Any death, loss of cargo, collision or accident involving a robotic vessel would also usher in a new world of legal, liability and insurance complexities – not to mention countless opportunities for crime, such as fraud and theft.

my catch

In the years to come, actual advances in driverless vehicles and autonomous or remotely piloted delivery drones will reveal the gaps – if any – between technological promise, social acceptance and economic profitability. These lessons will inform the decisions of shipping industry disruptors and their investors.

No one doubts the innovation, engineering expertise, academic depth and ambition behind all forms of autonomous transportation, or the scale of the environmental challenge. These research programs are already producing technologies that help humans and can make them safer: new sensors and driver assistance systems, for example. These are welcome and projects like MAS introduce them to the maritime world.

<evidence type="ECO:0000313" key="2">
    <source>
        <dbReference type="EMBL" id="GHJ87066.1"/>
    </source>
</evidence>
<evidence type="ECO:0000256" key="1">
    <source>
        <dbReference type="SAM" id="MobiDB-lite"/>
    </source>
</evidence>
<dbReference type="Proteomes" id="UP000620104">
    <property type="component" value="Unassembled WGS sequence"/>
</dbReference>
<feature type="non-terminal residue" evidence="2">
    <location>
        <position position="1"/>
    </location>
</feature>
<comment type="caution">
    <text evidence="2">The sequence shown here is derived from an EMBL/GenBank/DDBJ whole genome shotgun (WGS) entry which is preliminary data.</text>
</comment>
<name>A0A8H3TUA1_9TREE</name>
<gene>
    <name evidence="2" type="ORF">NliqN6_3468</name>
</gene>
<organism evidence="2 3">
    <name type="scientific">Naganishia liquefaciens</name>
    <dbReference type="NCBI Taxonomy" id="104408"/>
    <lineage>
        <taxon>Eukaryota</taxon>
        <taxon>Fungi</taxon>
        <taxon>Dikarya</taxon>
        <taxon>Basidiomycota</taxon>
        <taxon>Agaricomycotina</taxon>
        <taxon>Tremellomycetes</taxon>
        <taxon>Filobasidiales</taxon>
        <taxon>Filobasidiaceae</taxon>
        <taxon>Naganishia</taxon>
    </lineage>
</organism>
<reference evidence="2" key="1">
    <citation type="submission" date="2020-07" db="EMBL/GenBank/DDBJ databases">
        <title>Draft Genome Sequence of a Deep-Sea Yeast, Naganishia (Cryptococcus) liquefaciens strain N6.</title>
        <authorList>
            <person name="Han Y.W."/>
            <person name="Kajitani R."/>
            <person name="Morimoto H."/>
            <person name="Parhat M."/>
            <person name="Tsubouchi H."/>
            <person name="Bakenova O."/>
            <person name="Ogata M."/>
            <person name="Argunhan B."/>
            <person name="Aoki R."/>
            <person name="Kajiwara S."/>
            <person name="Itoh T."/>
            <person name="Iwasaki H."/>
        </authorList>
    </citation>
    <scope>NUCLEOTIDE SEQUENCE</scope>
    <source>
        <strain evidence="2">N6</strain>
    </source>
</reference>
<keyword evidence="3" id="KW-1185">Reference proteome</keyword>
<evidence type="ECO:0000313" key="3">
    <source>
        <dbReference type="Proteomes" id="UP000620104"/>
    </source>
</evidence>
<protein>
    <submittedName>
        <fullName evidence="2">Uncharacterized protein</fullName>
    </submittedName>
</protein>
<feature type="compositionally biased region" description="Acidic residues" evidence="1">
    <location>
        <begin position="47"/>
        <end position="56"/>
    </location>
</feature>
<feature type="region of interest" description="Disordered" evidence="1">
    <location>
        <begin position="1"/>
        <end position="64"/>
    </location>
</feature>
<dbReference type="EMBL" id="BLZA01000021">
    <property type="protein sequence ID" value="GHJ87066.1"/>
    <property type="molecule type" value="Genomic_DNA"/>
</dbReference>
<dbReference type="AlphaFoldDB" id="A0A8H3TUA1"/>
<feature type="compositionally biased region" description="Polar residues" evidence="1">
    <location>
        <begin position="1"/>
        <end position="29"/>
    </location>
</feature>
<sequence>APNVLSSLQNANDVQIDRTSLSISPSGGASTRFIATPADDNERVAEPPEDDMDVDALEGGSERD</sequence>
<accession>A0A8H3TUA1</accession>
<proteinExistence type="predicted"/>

But common sense is missing in some of the markets being considered for unmanned transport, as explored in my recent reports on urban delivery drones. Many innovations introduce at least as many problems as they solve, which is why some programs are scaled back.

Meanwhile, confidence in any unmanned seagoing vessel that transports humans or essential supplies will remain low for the foreseeable future. Losing an unmanned boat in the middle of the Atlantic is one thing, but an autonomous boat full of passengers, food or raw materials would be another.